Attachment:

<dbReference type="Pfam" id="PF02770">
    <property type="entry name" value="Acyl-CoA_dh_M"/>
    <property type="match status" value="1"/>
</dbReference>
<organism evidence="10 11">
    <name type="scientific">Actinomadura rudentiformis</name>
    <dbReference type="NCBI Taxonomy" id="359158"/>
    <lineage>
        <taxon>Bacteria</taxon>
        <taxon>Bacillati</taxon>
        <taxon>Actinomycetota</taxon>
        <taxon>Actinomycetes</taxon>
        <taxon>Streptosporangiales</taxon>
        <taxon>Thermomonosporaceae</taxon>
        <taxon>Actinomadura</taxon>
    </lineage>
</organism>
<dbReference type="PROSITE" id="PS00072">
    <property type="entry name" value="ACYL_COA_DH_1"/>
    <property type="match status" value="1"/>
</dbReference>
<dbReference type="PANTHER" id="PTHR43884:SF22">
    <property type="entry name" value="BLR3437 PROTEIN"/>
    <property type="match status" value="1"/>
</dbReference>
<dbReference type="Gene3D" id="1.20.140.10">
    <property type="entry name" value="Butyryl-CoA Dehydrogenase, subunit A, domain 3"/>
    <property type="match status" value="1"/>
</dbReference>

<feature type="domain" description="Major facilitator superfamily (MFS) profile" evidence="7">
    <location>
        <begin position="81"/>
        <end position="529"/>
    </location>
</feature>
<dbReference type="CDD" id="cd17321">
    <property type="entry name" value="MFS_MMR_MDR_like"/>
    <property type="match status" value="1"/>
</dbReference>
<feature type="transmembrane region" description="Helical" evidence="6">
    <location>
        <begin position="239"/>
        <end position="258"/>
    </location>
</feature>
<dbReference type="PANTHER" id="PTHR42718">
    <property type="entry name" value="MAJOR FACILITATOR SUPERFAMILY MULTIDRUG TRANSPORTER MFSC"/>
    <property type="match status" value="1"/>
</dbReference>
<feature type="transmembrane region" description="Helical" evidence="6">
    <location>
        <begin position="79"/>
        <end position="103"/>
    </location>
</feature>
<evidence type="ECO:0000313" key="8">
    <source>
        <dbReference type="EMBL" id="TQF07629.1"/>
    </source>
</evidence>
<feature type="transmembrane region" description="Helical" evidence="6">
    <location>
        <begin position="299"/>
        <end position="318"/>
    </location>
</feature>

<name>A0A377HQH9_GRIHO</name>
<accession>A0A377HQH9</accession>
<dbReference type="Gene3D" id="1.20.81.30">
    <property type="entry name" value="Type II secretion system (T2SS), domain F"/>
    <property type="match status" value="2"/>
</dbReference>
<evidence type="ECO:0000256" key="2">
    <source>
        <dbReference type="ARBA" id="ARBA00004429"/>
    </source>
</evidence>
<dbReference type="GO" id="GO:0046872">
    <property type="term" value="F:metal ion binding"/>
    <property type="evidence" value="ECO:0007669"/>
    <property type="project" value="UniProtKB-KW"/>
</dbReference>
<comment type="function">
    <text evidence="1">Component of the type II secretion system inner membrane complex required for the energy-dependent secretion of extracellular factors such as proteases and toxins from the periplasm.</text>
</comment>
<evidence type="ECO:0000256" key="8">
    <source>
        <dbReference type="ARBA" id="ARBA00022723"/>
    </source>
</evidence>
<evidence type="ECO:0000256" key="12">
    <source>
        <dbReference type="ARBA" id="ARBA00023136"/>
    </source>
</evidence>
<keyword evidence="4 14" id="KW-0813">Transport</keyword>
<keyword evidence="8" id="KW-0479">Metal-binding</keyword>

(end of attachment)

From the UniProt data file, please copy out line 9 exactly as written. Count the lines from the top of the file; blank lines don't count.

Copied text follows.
        <taxon>Bacteria</taxon>